Bernie Krause, author of The Great Animal Orchestra, is an affable personality and elegant writer full of anecdotes to share with a sympathetic audience. Officially he is a musician transitioned to audio engineer. Sound, he says, is “my mentor.” Over the years he moved from creating Hollywood movie music to the search for natural soundscapes, and this fine book tells his story, though the title suggests it is only about animal sounds when it is really much more.
Three basic types of sound are geophony, biophony, and anthrophony. Geophony is sound generated by the earth: wind, water, thunder, earth movements, typically. Biophony is sound of animal life: buzzing, howling, roaring, chirping, singing. Anthrophony is sound generated by humans, “the cause of most noise” from the point of view of the planet.
In turn, anthrophony falls into four categories of sound: electromechanical, physiological, controlled, and incidental. Electromechanical sounds are generated by technology, from tools to transport to appliances, all representing byproducts of industrial and technological civilization, all relentlessly coming to dominate our daily environs. There are fewer and fewer places on the earth that are not within encroachment of electromechanical sound. The hallmark of civilization ought to be music, dramatic speech, poetry and song. But, alas, for modern times it is machines.
In contrast, our physiological sounds are modest: talking, sneezing, coughing, breathing. Similarly, our controlled sounds can largely be managed: music, performances, incidental sounds like our footsteps, door-knocking, our rustling clothes.
Anthrophony, writes Krause, is noise largely because it is an acoustic event that “clashes with expectation.” We will never really get used to the constant purr of a computer, the roar of a jet, the idling of a truck, the claxon or siren of an emergency vehicle. Our physiology certainly does not, even when we tell ourselves it is simply modern life. John Cage went so far as to call the urban cacophony of the city music, as much as any other contrivance of human beings. But Krause knows better, distinguishing control as that which is still within the purview of the individual.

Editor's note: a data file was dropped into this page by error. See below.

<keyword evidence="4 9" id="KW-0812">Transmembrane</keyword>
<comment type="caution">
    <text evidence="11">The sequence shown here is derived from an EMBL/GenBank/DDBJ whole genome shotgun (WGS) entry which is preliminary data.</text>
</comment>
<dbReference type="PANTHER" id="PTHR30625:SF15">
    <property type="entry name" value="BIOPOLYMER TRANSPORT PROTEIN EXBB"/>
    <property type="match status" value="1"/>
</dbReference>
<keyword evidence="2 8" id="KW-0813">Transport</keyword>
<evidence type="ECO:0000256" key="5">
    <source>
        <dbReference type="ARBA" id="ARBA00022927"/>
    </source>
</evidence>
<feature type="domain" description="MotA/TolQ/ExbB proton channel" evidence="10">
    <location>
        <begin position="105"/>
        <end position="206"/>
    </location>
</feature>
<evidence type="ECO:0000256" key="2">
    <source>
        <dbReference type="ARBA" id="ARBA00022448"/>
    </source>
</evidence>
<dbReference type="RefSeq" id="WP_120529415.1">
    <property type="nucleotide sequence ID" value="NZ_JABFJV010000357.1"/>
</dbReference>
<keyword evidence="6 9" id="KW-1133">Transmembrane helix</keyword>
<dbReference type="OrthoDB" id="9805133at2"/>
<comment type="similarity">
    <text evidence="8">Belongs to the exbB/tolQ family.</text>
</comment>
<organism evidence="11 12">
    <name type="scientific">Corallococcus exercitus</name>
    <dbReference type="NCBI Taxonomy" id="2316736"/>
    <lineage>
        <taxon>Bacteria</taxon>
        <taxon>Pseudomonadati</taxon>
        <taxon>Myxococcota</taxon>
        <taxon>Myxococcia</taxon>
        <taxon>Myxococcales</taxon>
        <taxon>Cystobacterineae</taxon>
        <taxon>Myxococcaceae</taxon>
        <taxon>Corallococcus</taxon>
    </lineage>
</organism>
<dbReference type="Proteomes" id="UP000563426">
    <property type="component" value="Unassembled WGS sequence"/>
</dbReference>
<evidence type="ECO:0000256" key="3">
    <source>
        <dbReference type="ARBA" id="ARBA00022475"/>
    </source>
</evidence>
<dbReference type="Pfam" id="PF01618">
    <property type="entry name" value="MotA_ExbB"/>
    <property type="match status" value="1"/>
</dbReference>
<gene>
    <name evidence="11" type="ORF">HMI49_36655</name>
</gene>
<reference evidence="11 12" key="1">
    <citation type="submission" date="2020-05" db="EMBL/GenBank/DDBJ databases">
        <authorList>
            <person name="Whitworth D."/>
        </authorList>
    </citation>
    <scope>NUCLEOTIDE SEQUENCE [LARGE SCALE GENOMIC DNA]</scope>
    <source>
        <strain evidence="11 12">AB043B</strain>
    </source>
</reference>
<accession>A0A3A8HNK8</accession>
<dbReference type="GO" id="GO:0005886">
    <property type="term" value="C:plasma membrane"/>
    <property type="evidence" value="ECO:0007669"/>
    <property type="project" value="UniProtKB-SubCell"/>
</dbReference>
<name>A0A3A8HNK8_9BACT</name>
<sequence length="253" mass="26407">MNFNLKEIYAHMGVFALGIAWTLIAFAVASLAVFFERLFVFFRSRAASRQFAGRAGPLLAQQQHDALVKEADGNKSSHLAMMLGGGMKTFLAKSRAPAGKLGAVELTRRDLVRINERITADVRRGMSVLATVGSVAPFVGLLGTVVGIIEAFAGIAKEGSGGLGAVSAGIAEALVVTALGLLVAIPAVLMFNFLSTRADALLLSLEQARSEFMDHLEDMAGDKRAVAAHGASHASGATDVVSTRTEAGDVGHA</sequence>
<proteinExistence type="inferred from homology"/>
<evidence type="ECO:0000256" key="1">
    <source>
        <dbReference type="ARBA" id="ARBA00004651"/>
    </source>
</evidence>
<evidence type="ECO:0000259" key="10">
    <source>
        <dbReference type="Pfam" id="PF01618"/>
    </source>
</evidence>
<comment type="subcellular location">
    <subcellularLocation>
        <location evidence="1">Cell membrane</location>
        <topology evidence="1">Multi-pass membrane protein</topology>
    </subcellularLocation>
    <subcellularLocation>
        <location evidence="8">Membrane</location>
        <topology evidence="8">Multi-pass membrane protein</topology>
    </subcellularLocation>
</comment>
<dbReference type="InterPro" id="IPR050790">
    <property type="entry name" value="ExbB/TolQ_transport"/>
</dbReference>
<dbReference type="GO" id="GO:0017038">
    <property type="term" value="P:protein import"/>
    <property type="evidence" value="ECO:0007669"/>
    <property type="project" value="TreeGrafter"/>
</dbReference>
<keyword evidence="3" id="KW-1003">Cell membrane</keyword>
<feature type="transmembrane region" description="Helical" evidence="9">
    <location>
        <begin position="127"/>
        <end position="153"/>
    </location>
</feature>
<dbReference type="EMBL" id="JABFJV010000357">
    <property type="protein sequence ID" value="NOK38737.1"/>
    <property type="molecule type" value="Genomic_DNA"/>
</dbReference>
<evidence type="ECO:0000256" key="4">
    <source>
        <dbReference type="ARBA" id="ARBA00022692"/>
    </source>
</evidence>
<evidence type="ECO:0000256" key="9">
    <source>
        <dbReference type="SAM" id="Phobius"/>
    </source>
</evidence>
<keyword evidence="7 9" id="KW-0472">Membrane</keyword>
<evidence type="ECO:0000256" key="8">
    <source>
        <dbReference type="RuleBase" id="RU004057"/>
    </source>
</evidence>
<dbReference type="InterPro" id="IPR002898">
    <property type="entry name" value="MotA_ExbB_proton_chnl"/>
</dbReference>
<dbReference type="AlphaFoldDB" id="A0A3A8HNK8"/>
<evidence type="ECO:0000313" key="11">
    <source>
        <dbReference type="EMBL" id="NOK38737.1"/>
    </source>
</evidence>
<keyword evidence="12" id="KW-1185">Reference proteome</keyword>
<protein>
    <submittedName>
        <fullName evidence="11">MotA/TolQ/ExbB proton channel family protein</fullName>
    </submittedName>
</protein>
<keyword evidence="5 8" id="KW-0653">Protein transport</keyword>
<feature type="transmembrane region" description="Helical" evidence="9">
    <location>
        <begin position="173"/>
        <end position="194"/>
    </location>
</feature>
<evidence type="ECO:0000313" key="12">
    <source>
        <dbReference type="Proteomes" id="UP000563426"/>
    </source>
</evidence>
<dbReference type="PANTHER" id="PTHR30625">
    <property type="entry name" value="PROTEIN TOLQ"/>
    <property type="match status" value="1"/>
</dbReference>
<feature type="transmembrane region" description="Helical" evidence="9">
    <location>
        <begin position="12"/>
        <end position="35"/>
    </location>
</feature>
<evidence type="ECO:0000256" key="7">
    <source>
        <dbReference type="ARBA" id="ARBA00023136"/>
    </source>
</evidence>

But in nature, where places without anthrophony are fast disappearing, anthrophony changes environment as radically as the human presence of technology appears — from obscure humming radio frequencies with presumed but less documented effects on animals, to the wholesale disruption of habitats as precursors to human destruction through mining, burning, demolition, deforestation, and fishing.
Krause refers to R. Murray Schafer’s assessment that “humans like to make noise to remind themselves that they are not alone (and to remind others, with whom they may have only a passing relationship, that they exist).” Sometimes this noise we make is desirable and we call it acoustic “information.” Sometimes it is not and we call it “uncorrelated acoustic debris.” Increasing evidence shows that undesirable or irrelevant sound or noise interferes with cognition, learning, concentration, and ultimately, with behavior. Surely there is a correlation between the increase of industrial and technological noise and the feverish desire of modern society for more — not less — anthrophony. Not only in media but from restless individuals to proponents of social and virtual networks and ideologies of control and production, the louder the noise the greater the imagined power.
Krause ably documents the identification of sound and the loss of silence and stillness (50% of the sites he once recorded as free of anthrophony are now lost, left only in his archive). The essential shift of modern civilization away from the past, away from nature, can be documented via sounds. Noise is civilization, and the history of noise is the history of civilization.
Krause concludes with a moving passage from a Nez Perce elder, which ends:
I wander alone only in the higher mountains
And the heads of the streams all the way through.
I’m never down anywhere where it’s civilized country.
I’m way up in the wilderness.
Years to come people will lose their only child
And they’ll have the feeling just like I have: sad.
And that’s why these days we are that way.
Sadness comes to us.